Type 1 Diabetes Diagnosis “Just Another Challenge” for Travis Mead
One month ago, on April 15, everything started to feel off for Travis Mead.
“I coached early that morning and had a long training day, so I thought I was just feeling more tired than usual,” said 35-year-old Mead, a four-time regional athlete who was second overall in the 2022 Open in the men’s 35-39-year-old division.
“But as the days went on, I continued to feel lethargic. My kidneys were in pain, and I was using the bathroom like every 10 minutes,” said Mead, the owner of Iron Valley CrossFit in Clackamas, OR.
After two weeks of experiencing the latter symptoms, as well as blurred vision, Mead ended up in the hospital for two nights, where he was diagnosed with Type 1 diabetes, the same disease his younger brother discovered he had at the age of 11.
“He had similar symptoms before his diagnosis, but I was hoping for rhabdo or something,” said Mead, who recently completed 365 straight days of hero workouts, and his next challenge was to complete 1,000 hero workouts within a one year period, before being derailed with his diabetes diagnosis.
Just Another Challenge
In a matter of seconds, Mead’s priorities shifted from thinking about hero workouts and an upcoming 31-mile trail run to simply getting the disease under control “as fast as possible,” he said.
He wasted no time wallowing in self-pity.
“There is no reason to sit around and wonder why me? This is something out of my control so the faster I accept it the faster I can overcome it and get back to what I do best,” Mead said. “This is just another challenge I will conquer and become stronger for it. I never let anything stop me, so why is this any different?”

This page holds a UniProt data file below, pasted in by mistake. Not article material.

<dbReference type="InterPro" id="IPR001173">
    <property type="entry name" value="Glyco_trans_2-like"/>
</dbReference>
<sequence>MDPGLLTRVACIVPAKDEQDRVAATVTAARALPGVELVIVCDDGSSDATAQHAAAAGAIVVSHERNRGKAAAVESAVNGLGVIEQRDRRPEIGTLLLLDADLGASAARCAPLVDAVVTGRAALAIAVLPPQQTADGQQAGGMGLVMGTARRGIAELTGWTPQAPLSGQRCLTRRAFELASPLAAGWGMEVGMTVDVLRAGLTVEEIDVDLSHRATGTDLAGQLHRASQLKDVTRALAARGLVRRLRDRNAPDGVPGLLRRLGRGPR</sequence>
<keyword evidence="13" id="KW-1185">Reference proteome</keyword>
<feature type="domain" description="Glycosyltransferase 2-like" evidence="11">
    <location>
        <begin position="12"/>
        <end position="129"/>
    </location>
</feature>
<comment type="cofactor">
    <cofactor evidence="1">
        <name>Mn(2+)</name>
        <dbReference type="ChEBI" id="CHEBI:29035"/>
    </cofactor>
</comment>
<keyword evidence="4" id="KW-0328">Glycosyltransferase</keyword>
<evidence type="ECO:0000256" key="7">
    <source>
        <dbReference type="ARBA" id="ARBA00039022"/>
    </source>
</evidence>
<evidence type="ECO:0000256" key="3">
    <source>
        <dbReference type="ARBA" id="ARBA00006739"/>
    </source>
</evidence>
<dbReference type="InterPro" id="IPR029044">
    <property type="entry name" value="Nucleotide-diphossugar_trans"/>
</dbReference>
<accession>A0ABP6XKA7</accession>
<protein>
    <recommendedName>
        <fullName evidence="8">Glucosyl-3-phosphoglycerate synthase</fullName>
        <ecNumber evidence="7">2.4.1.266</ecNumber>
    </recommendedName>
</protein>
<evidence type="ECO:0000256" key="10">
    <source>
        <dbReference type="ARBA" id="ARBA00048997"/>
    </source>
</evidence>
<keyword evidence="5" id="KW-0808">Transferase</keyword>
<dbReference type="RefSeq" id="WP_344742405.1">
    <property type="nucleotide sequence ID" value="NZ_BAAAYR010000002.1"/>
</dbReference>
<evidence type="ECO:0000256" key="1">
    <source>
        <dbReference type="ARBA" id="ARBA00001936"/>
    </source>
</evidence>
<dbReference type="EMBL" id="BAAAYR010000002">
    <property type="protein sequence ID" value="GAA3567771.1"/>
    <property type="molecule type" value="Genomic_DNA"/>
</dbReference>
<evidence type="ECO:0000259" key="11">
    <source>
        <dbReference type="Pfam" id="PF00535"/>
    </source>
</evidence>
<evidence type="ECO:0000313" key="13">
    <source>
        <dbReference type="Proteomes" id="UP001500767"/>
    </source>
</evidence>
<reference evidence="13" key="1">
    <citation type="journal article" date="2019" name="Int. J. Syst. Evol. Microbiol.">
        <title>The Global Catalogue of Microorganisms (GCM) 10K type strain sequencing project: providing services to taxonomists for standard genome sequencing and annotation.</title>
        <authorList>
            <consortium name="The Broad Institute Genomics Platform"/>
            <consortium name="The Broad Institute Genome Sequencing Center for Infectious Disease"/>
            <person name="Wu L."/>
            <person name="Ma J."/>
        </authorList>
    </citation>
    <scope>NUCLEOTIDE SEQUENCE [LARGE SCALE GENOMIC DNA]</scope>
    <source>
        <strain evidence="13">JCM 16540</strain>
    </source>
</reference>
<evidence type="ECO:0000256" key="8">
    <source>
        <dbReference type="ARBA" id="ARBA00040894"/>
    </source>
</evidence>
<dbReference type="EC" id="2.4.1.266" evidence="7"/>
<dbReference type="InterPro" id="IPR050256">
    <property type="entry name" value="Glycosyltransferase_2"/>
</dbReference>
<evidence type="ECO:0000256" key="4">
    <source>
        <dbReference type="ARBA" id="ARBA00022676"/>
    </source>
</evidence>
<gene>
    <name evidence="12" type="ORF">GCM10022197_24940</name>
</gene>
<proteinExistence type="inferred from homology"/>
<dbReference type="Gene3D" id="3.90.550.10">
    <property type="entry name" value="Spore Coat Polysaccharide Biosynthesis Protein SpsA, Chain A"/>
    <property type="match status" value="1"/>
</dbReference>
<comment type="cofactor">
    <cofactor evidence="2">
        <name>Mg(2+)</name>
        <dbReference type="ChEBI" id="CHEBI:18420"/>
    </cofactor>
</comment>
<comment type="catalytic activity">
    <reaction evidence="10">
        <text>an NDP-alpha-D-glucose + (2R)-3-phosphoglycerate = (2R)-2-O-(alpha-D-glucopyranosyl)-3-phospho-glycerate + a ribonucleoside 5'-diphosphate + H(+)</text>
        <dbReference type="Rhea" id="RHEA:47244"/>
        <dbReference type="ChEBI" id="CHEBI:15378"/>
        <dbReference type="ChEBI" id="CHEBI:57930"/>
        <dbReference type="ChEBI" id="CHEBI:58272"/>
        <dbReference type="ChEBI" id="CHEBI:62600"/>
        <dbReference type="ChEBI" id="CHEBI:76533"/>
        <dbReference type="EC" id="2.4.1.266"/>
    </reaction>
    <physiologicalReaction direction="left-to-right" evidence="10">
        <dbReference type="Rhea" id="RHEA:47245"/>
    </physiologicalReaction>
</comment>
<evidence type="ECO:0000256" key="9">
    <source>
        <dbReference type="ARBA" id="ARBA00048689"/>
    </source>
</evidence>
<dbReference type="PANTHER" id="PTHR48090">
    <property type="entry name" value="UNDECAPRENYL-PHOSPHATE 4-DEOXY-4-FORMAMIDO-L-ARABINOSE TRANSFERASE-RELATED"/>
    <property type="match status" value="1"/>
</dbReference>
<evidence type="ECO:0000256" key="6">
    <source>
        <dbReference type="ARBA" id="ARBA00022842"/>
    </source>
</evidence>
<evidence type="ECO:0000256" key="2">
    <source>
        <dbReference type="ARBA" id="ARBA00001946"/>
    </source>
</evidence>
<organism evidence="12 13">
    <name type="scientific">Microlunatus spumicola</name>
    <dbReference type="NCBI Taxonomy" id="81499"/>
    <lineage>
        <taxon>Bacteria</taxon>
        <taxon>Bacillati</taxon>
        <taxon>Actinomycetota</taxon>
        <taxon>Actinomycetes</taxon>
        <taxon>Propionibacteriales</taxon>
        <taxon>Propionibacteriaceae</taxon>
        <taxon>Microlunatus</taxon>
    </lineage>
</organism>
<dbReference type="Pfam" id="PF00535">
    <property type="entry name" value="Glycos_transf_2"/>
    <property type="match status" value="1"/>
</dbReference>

The first action he took was going on a three-times-a-day eating plan, as suggested by his doctor, with limited carbohydrates to see how this affects his blood sugar levels with the current insulin dose he is on.
“I also am only doing 15 to 20 minutes of low intensity workouts with supervision to make sure I don’t drop with low blood sugar until we get a grasp on how my body responds to everything,” he said.
Once it’s under control and he has a better idea of how his body responds, Mead said is confident he will be able to return to his regular eating and training program, but “it’s just going to take some time,” he said.
“It will take some getting used to, but I’m going to get it dialed and get back at it,” he added.
For anyone who gets hit with an unexpected diagnosis, Mead’s message is clear: “Never accept defeat. Never dwell on the negative, but find the positive in your current situation.”
He added: “My positive is turning this into a challenge I must win. Life is going to throw unexpected things at you that you’re not going to be ready for, but you must adapt to it and overcome it.”